zkanal
02-08-2005, 12:35 AM
No it sounds very logical .. guess I was just dreaming of another way to create texture coordinates.. there must be a smarter way than good 'ol uv :P Or maybe not?

Also, what are the real benefits of using T-splines in comparison not to nurbs, but let's say polygons where you also can localize details? Speed?

nurcc
02-08-2005, 06:47 AM
One thing that I find interesting in CG is how much research goes into solving common problems in CG that never really sees the light of day. We haven't done anything special with the UVs of T-Splines, because one of our big ideas is compatibility with the rest of the pipeline.
But there are at least a few people who are researching better ways of texture mapping - one from last year's SIGGRAPH was poly cube maps, http://vcg.isti.cnr.it/polycubemaps/

As for T-Spline advantages over Polys, there are a few, depending on how you're using the polys.

If you're doing low-poly modeling, or if you really want something that's polygonal with sharp edges ( eg. a cube made of only 6 faces ) then T-Splines aren't going to do anything for you. In other words, if polygonal shapes are what you want, you should probably use polys.

If you're doing smooth surface modelling, you're probably modelling a rough shape, then smoothing it later. If this is what you're doing, it's like you're using the polymesh as a control cage for a SubD.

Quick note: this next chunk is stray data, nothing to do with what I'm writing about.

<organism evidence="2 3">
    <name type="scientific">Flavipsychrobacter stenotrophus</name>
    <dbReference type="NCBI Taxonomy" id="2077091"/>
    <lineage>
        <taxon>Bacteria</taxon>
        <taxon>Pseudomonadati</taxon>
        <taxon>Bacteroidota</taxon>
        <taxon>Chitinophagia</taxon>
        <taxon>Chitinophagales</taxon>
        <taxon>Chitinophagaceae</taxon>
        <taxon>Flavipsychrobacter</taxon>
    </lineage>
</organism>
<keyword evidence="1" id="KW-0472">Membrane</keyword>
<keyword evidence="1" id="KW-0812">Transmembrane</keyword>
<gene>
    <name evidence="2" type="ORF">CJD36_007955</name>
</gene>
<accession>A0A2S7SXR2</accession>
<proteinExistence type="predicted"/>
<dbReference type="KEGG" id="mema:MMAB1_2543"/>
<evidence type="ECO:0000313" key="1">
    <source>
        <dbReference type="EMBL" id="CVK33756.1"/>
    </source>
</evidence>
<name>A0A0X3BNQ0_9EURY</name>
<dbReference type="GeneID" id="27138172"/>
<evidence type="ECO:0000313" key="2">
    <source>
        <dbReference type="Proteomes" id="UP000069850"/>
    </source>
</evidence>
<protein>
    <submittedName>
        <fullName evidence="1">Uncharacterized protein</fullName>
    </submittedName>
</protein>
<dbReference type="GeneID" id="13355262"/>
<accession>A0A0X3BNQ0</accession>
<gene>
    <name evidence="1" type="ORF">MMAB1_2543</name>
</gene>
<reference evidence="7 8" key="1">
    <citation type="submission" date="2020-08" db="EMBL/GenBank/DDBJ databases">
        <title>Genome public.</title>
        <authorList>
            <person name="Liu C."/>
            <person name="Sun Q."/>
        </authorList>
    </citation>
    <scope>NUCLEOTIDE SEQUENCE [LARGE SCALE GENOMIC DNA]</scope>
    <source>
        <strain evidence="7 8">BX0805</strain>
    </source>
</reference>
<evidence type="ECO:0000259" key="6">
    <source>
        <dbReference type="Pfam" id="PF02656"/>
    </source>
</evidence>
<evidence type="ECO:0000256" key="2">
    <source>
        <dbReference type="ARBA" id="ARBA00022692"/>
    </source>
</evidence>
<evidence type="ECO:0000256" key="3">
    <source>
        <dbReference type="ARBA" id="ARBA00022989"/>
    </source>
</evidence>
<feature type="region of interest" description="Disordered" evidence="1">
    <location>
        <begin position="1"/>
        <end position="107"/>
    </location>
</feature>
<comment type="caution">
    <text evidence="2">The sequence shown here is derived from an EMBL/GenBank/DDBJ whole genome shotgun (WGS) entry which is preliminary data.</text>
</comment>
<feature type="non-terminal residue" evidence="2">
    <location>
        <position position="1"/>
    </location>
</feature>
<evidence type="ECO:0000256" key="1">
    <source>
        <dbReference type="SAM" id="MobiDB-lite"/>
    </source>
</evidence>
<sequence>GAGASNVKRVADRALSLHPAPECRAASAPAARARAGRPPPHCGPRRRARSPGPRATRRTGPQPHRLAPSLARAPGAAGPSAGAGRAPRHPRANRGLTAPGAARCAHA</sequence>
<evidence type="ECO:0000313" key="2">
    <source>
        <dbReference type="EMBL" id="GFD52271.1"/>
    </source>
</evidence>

If you insert geometry on such a model, then the smoothed surface will change. If you insert geometry on a T-Nurcc, then the smoothed surface does not change until you move control points.

The insertion problem can be often made worse because N-sided polygons often look weird in different renderers. Because of this, artists sometimes try to avoid n-gons by adding whole edge loops. With T-Splines, the faces around T-Junctions shade like quads, so it's perfectly acceptable to terminate edge loops in T-Junctions. That way, you only have the loops where they're need to hold the shape, and have a lighter model all around.

Also, because we deal with the surface as a parametric surface, we have the advantage of being able to tessellate very quickly, and at different resolutions. We also have an adaptive tessellation where you can use more polygons in areas of high curvature, and less where it's more flat. While these kinds of things aren't impossible to do with a poly, they are usually slower.